June 28th, 2016
- performed the service or were physically present during the key or critical portions of the service when performed by the resident; and
- participated in the management of the patient
The combined documentation by both the resident and the teaching physician is used to determine the overall level of service, so you will need to make sure that both reports support the care that was provided. It is not considered supporting documentation if the resident simply reports the presence of the teaching physician and that he/she participated in the care, this must also be reported by the teaching physician. Chapter 12, section 100.1.1 of the Medicare Manual gives examples of scenarios for teaching physicians and what constitutes acceptable and unacceptable documentation of presence and participation.
When looking at documentation where time was used to report the level of service for an encounter that involves a resident, it is important to note that the level of service billed is based on the teaching physician's time presence. The time used for reporting does not include any time where only the resident was present with the patient. The teaching physician must be involved with the patient for the time reported in the code submitted for reimbursement.
If your organization has an approved Graduate Medical Education (GME) Program which has been granted a primary care exception, then residents of these organizations are permitted to bill lower and mid level E&M services. This includes 99201-99203 for new patients, 99211-99213 for established patients, G0402 for initial preventive physical exams and G0438/G0439 for annual wellness visits (first or subsequent). These services may be billed under the teaching physician without the physician's physical presence of the service. The teaching physician is performing a supervisory role and the direct supervision rules apply. In this scenario, direct supervision means that they may not supervise more than four residents at one time and must be immediately available among other direct supervision criteria. For services that are reported beyond those listed above, the regular teaching physician documentation requirements must be met. Therefore, if the resident is billing for the higher level E/M visits (99204, 99205, 99214 and 99215), then there needs to be documentation of the teaching physician's involvement in the care and participation in the management of the patient. If this documentation requirement has not been met, then a lower level of E&M service would need to be reported.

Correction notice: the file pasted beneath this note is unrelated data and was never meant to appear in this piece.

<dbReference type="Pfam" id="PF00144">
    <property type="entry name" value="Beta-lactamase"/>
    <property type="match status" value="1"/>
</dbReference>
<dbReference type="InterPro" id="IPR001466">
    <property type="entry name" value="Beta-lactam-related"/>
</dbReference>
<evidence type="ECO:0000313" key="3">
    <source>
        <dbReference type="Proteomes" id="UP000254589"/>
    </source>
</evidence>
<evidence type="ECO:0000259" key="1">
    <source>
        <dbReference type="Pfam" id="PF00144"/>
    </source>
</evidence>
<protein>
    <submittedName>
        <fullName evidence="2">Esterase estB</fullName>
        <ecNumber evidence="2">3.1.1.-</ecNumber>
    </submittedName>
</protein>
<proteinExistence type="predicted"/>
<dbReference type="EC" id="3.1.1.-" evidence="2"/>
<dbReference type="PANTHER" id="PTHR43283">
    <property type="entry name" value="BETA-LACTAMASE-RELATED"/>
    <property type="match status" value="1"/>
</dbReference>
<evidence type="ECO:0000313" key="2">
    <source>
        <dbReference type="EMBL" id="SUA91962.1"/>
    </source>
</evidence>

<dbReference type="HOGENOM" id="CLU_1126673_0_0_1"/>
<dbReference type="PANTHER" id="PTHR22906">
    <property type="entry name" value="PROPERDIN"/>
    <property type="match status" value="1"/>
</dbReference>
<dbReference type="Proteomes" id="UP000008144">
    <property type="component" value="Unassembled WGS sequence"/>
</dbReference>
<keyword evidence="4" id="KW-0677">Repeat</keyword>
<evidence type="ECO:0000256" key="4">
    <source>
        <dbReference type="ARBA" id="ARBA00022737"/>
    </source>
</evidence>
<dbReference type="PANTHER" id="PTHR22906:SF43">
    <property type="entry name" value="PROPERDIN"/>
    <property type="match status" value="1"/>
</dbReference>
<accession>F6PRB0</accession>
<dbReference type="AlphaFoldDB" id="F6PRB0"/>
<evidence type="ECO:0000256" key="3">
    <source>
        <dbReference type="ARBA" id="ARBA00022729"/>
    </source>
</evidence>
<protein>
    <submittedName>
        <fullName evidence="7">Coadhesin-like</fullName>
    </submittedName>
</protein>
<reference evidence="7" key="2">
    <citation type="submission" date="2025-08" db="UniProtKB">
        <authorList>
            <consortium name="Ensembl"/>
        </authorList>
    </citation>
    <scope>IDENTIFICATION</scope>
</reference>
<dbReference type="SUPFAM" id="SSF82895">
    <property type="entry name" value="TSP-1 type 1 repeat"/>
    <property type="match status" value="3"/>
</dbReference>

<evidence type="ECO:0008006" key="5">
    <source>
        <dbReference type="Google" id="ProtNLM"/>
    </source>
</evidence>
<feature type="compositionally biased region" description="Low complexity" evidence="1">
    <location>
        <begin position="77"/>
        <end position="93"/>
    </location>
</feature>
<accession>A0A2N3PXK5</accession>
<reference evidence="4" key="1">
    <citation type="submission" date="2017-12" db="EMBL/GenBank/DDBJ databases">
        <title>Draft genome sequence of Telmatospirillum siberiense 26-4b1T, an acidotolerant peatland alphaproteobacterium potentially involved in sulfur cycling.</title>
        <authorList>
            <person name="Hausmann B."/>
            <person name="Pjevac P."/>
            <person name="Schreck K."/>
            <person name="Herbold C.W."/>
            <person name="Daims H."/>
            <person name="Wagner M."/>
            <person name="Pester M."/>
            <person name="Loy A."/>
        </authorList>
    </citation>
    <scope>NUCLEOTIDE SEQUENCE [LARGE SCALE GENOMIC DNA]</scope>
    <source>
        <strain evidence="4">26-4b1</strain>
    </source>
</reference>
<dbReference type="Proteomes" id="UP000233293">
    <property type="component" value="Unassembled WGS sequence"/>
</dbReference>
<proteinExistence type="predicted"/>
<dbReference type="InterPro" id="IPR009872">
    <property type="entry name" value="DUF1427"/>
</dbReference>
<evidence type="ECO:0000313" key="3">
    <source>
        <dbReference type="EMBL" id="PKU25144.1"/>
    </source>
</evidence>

This tip is just a brief snapshot of some of the items you'll need to make yourself familiar with if residents and teaching physician work is part of your audit focus. There are rules around reporting for resident work in the surgical setting, anesthesia, diagnostic testing and others so make certain that if you are responsible for auditing these types of services that you familiarize yourself with the rules. The more you know about the intricacies of documentation requirements and billing for these services, the more successful your audits will be and the better you can assist your organization in mitigating any risk when these services are scrutinized by an outside reviewer.
Sara is the Director of Quality Assurance for DoctorsManagement's Department of Audit and Regulatory Compliance